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Elaeagnus - Growing Guide
Most species and varieties of Eleagnus are extremely tough, large growing, evergreen shrubs but other species which we offer are larger growing shrubs and small trees.
Eleagnus are grown because of their colourful silvery and multi variegated leaves. More importantly the evergreen x ebbingei and pungens varieties make very effective windbreaks and hedges. The spikes and spines in some varieties are an effective deterrent to intruders alongside their dense and spreading habit. You frequently see them used for this purpose on the edge of parks and in supermarket car parks. In coastal areas they tolerate extreme exposure to wind and salt spray and, in maturity, E. x ebbingei and E. pungens varieties will grow to around 10-12ft with a broadly similar spread.
While these are primarily foliage plants they do have attractive tubular or bell shaped flowers produced in clusters on the leaf axils. These can be extremely fragrant and some species then go on to produce colourful berries. Eleagnus will tolerate very dry soil conditions and can readily be hard pruned to keep them into shape along a path or walkway. Variegated leaved varieties often have branches which revert to plain green but these can readily be cut out to improve the overall effect or simply left to give a contrast. While easily grown from seed most evergreen varieties will readily layer and root themselves at the edges of a clump so that these can be dug and moved. Deciduous species produce numerous root suckers which can also be dug and moved elsewhere.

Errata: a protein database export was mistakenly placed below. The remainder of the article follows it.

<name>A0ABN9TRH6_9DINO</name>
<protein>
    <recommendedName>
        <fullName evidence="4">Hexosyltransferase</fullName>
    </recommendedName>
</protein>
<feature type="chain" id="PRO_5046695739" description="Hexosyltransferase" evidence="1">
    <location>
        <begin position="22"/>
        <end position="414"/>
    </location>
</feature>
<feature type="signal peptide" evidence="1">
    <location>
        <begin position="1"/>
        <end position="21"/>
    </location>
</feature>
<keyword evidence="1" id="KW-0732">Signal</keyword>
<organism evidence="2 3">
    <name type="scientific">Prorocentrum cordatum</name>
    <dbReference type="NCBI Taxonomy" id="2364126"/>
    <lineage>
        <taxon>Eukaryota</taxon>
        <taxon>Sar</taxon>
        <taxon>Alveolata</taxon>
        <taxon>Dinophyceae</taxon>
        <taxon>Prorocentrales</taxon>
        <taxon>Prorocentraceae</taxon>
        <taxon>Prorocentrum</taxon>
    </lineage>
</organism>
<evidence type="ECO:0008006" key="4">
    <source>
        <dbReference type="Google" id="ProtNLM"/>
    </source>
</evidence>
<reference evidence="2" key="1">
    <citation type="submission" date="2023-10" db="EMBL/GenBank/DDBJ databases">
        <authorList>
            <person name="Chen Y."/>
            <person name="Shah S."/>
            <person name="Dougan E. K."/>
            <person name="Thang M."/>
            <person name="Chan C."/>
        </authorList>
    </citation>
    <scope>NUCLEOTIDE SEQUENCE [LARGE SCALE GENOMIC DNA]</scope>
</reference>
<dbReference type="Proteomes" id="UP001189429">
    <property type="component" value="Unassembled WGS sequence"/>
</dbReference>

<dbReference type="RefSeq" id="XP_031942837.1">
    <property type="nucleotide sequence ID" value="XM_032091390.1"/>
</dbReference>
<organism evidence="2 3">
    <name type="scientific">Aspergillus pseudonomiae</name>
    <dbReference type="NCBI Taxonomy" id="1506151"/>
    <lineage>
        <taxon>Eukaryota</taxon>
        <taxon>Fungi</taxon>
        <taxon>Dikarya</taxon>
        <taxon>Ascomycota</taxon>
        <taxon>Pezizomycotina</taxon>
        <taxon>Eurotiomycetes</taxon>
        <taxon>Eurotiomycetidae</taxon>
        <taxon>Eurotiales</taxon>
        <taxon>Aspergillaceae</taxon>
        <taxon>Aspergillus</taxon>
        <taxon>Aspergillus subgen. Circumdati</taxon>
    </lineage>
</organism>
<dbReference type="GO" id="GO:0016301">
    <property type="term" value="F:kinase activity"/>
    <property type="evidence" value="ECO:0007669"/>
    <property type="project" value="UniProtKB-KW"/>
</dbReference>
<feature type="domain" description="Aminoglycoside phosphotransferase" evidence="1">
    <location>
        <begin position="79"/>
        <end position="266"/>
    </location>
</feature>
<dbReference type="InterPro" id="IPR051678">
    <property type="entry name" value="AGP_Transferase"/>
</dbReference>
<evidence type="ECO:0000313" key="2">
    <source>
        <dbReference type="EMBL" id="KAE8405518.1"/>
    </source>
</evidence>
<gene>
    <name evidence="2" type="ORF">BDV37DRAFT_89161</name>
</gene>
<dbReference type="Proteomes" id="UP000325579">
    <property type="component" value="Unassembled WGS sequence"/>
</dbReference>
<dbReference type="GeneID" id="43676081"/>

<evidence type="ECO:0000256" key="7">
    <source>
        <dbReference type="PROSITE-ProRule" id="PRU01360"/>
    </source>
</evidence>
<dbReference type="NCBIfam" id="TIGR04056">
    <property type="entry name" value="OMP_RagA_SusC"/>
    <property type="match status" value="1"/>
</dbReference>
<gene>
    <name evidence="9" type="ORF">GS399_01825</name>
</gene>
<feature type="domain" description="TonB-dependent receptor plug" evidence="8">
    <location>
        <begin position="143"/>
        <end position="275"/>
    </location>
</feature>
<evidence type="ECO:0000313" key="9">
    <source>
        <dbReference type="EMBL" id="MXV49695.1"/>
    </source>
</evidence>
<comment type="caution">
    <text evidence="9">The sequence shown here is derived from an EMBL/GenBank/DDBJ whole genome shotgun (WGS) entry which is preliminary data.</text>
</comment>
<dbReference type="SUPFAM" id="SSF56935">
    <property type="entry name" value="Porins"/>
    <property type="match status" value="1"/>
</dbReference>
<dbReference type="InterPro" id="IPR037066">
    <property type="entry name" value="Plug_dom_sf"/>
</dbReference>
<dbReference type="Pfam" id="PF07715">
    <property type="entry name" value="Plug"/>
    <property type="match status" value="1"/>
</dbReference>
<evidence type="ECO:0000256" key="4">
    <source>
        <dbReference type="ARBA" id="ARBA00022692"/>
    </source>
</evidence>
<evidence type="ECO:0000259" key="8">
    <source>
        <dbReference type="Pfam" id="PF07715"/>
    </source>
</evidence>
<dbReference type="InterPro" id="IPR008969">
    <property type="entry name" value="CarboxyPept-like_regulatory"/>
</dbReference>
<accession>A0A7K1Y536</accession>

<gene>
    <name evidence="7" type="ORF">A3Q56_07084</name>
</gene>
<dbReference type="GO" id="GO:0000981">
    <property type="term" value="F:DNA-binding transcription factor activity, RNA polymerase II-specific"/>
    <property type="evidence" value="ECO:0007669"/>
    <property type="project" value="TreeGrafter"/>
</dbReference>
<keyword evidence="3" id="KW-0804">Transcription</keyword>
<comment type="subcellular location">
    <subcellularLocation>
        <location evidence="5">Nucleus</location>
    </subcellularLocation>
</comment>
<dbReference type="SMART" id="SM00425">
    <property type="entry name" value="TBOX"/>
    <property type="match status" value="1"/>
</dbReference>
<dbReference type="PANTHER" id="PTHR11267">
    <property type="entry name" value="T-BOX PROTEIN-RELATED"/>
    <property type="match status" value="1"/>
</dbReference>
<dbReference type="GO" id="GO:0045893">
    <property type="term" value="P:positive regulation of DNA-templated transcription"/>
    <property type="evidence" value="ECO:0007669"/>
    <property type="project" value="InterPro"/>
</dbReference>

Evergreen varieties with colourful leaves
E. x ebbingei itself has dark sea-green leaves with silvery scales underneath. The flowers appear in the autumn and are creamy white.
E. x ebbingei ‘Coastal Gold’ has bright gold splashed leaves.
E. x ebbingei ‘Gilt Edge’ has leaves with dark green centres and conspicuous yellow edges.
E. x ebbingei ‘Limelight’ has silvery young leaves which become marked with yellow and pale green in the centres.
E. pungens ‘Maculata’ (‘Aureovariegata’) has leaves with dark yellow centres.
E. pungens ‘Frederici’ is slower growing with narrow creamy yellow leaves with dark green margins.
E. angustifolia, Oleaster, is a large spiny shrub with silvery-grey willow leaves and yellowish-white flowers in June.
E. angustifolia ‘Quicksilver’ has silvery shoots and tapering silvery leaves. A suckering shrub.
E. commutata, Silverberry, is a thicket forming species with silver scaly leaves and pendant white flowers.
E. umbellata has silvery young leaves maturing to bright green. It has naturalised locally into our Cornish hedgerows. The flowers are yellow-white and the silvery fruits turn red in autumn.